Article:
Academic journal article Journal of Information Technology Education

Information Technology Education in Papua New Guinea: Cultural, Economic and Political Influences

Academic journal article Journal of Information Technology Education

Information Technology Education in Papua New Guinea: Cultural, Economic and Political Influences

Article excerpt

Introduction

Rapid and continuous changes in information and communication technologies have produced shortages of Information Technology (IT) professionals throughout the world, particularly in Least Developed Countries (LDCs). These changes may mean that an individual's competence quickly becomes outmoded. Policy makers, who see the education system as the vehicle by which IT professionals are trained and prepared to meet industry needs, must have confidence that educational institutions are able to produce people to meet the demands of the changing world. The availability of human resources is still the most important element in IT diffusion.

IT professionals in industry, and educators, may neglect to consider each other's perspective of the workplace. Employers argue that university graduates possess general computing knowledge, but lack specific skills that industry requires. IT professionals are required to possess a distinct blend of technical and non-technical skills, business orientation, and attention to customer service to be successful. Educators place an emphasis on theory, problem solving, and analytical skills.

Students in Papua New Guinea (PNG) are raised in different cultural backgrounds compared to those of Western Countries. As such they may have different perceptions and values that influence skills/knowledge development. Factors such as culture, gender and life history seem to affect students' view of IT as a field of study and work, and these factors may also affect the development of IT/IS skills.

We have been investigating IT curriculum requirements in PNG, and as part of that process have made a number of observations about the influence of cultural factors on IT education. Here we discuss social, economic and political issues that influence educating and developing IT professionals in LDCs and make particular reference to Papua New Guinea. These lead us to state a number of principals that appear appropriate for PNG IT education policy, and which may have application in other LDCs.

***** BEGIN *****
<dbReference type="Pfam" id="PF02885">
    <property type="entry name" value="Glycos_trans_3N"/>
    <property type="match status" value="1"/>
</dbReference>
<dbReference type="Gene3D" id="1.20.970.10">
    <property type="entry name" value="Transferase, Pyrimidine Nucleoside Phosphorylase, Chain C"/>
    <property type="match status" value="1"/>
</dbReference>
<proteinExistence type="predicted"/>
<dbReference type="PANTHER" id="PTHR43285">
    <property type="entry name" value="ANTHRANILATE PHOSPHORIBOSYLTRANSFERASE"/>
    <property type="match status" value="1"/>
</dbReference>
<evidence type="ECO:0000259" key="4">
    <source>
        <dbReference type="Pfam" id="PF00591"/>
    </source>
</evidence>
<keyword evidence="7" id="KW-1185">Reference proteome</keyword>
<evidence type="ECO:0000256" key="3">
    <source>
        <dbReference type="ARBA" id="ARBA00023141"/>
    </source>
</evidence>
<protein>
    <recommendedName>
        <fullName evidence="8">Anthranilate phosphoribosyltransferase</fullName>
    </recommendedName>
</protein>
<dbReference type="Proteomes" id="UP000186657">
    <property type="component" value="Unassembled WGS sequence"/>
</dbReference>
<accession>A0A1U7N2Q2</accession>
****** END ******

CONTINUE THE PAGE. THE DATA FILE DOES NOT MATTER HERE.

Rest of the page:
Background

Geography

PNG is an island nation north of Australia from which it became independent in 1975. It is a parliamentary democracy with a single legislature, the National Parliament, through elected members. Elections are held every 5 years for the 109 seats: 20 regional and 89 open electorates. It is an LDC with a small but slowly developing IT industry and relies on technology imported from other countries. PNG has cultural norms that are different to other countries. Like other LDCs, PNG's unstable political environment is one of the major hindrances to economic growth. Of its 4.5 million people, 85% live in rural areas. Overall there is a population density of 8 persons per square kilometer. The annual population growth rate is estimated at 2.4 percent. PNG has more languages (over 800) than any other country in the world, with the possible exception of India. The official language is English with Pidgin and Hiri Motu being used widely as lingua franca to facilitate communication among people of diverse linguistic backgrounds.

IT Workforce

There is wide shortage of IT professionals throughout the world, particularly in LDCs. In PNG the demand far outweighs their current availability. Computer systems and software are rapidly becoming outdated, making an individual's knowledge quickly obsolete. Policy makers generally see the education system as the vehicle by which IT professionals are trained and prepared to meet industry needs.

Emphasis is now placed on educational institutions to produce IT professionals to meet the demands of the changing workplace. Third world countries have been slower in realizing the significance of human resources development, in particular for IT, in order to become a part of the global context. In PNG, IT development and change is slow due to issues such as lack of funding, lack of adequately qualified teaching staff, lack of government support in terms of policy guidelines, and inadequate infrastructure. …

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